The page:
Society

Voices of Humanity in Negombo “Bombs Cannot Defeat Us!”

PRASAD PURNAMAL JAYAMANNA

The people of Negombo emphatically feel that the Easter Sunday attacks will not damage community bonds.

Sri Lankans who have moved past racial prejudices believe that a leading factor towards the collapse of societal co-existence is the segregation of education based on nationality. They strongly believe that this distancing has direct correlation to current societal unrest. The people of Negombo emphatically feel that the Easter Sunday attacks will not damage community bonds.

“We studied at a mixed-school of all communities; Sinhalese, Tamils, Muslims and Burghers. The Hanifas, Raufs, Hakeems and Nadesans among them still speak to us like brothers,”

These are the words of the Registrar of Social Development of Sri Lanka, Ramange Nikaya Venerable Karakkuliye Piyadassi Thera, while speaking at a walk and rally themed “Let us oppose all types of extremist terrorism, let us be together today and tomorrow for humanity,” This rally was organized by the Negombo civilian collective. Religious leaders and social activists representing various fields were present at this occasion.


Results of dividing and separation

It was pointed out by Piyadassi Thera that there are historical implications pertaining to the divisions between the Sinhalese and Tamils.

The difference was rearing more animals. Other than that, there were no differences between villages. Now when you go to a Muslim village its completely different. When entering a village, the name boards are in Arabic and there is no brotherly feeling. Although we live in unity, the difference in the village is strong. It is felt in our hearts..”

Regardless of the current situation, there is still hope for harmony. Social ativist Mohamed Arshard, who was present at the rally, added,

“Honestly, there is distance between us. It is not partiality towards a particular religion but due to the current situation in the country. I went to a Sinhala-medium school and all my school friends were Sinhalese, but such relationships in the present generation have decreased.”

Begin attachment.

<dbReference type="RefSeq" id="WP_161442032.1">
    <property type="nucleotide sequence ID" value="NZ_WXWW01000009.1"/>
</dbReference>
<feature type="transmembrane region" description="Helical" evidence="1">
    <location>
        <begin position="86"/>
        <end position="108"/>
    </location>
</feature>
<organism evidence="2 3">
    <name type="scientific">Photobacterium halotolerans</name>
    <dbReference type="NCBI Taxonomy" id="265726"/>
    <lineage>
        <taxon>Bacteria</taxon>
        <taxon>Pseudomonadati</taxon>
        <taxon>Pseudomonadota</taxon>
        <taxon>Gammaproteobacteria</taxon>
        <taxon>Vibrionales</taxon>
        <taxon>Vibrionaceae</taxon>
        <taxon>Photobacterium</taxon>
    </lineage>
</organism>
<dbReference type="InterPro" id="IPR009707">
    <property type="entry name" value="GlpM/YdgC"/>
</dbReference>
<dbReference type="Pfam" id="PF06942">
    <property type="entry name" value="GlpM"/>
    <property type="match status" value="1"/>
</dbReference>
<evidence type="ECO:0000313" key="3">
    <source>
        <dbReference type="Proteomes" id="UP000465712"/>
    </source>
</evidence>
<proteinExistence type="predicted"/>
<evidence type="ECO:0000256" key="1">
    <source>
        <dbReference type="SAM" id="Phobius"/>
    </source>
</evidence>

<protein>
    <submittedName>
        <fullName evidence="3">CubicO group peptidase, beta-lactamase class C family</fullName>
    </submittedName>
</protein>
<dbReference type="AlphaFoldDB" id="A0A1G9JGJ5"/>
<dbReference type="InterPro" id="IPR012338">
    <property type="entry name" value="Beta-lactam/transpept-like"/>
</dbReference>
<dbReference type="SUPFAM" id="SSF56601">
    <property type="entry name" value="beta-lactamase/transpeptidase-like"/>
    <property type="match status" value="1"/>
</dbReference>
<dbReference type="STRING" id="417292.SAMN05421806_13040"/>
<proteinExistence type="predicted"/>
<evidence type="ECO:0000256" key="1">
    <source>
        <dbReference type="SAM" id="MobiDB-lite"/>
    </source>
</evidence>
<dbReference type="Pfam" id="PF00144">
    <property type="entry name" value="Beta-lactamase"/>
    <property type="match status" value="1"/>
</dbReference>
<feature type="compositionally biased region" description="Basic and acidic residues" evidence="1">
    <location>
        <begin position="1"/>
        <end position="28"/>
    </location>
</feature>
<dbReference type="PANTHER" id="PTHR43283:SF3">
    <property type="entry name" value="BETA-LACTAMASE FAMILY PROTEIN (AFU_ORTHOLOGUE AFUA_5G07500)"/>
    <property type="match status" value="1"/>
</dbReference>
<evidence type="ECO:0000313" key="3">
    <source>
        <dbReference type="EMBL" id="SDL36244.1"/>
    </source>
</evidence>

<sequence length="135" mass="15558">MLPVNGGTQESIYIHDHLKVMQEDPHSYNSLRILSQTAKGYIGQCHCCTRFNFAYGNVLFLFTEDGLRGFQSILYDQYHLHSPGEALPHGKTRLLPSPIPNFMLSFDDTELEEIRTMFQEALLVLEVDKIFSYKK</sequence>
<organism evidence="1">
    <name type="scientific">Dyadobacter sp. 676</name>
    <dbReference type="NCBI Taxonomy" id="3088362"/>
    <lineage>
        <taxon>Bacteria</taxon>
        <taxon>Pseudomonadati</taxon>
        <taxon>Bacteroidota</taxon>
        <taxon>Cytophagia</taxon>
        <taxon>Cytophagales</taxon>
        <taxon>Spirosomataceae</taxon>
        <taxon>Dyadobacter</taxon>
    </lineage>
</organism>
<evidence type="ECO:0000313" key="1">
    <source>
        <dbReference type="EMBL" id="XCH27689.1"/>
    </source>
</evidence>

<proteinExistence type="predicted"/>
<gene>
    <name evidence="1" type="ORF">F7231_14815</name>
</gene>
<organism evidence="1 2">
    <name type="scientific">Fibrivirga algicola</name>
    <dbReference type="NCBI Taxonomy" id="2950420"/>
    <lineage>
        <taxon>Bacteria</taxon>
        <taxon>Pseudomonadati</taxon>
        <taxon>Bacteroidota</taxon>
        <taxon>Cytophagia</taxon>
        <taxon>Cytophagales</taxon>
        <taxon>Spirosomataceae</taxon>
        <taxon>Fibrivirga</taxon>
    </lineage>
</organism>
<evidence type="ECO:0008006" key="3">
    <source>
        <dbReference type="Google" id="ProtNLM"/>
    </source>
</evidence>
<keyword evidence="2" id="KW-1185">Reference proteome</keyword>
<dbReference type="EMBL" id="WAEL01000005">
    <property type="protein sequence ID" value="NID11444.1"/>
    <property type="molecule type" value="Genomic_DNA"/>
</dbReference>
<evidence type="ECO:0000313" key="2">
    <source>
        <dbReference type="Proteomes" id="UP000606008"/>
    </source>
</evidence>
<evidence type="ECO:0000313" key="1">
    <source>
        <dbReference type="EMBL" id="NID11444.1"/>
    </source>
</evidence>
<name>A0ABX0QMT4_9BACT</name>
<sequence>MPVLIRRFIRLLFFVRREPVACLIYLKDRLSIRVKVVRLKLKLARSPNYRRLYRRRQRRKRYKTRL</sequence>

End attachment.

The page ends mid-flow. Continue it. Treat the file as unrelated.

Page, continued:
While we believe we are on the right path to create total racial harmony within the village, we can identify that there is some unrest prevailing and we are working hard to overcome it.  We should learn from these problems to create a cooperative environment to live in  like the historical Mammale Marikkar and Soora Saradiel.


1956 bombings

Reverend Father M. Sathyavel, a human rights activist who was also present at the occasion said that although he respected the views expressed by Piyadassi thera and Muslim religious activist Mohamed Arshard, we must remember that this situation commenced after 1956.

“Co-existence was bombed in 1956. That is why current society is warped. That is why it has become impossible to build the society. In order to have their rule in 1956, the statement ‘Sinhala Only’ was broadcasted, causing other communities and followers of other religions to be pushed into a state of thinking where they felt they were not protected in this country. The 1972 and 1977 constitutions made them feel responsible for their own security and the protection of their language and culture.”

After thirty years of war the Tamil community had been silenced. Now the rulers want to make the Muslim community as tame. Soon after an ethnic war, a religious war was launched. After this, suppression will take place against Christian community.

Reverend Sister Christine Fernando who spoke on the responsibilities of religious leaders given the current situation remarked that the leaders of the country took correct decisions following Easter Sunday bombings. However religious leaders should not interfere in the administration of the country.

“Our Cardinal took steps to guide people on the correct path after the Easter Sunday attacks. But after that, when schools were opening, Catholic schools would not be opened. Religious leaders cannot take decisions on behalf of the community. It should be done by the governing bodies of the country. We have elected and sent politicians to parliament to do that.


Voice of Negombo

Negombo experienced a significant amount of damage and disaster in the Easter Sunday attacks. The Katuwapitiya village still looks like a funeral home. The people of Negombo want to see their village rise up again and continue to be a city of many colours. Herman Kumara, a leader for this cause, believes that the people of the village are waking up. We were against terrorism and still are. We say not even a thousand bombs will cause us to reject our communal ties.

This article was originally published on the catamaran.com

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The views and opinions expressed in this publication are those of the authors. They do not purport to reflect the opinions or views of the Sri Lanka Press Institute.

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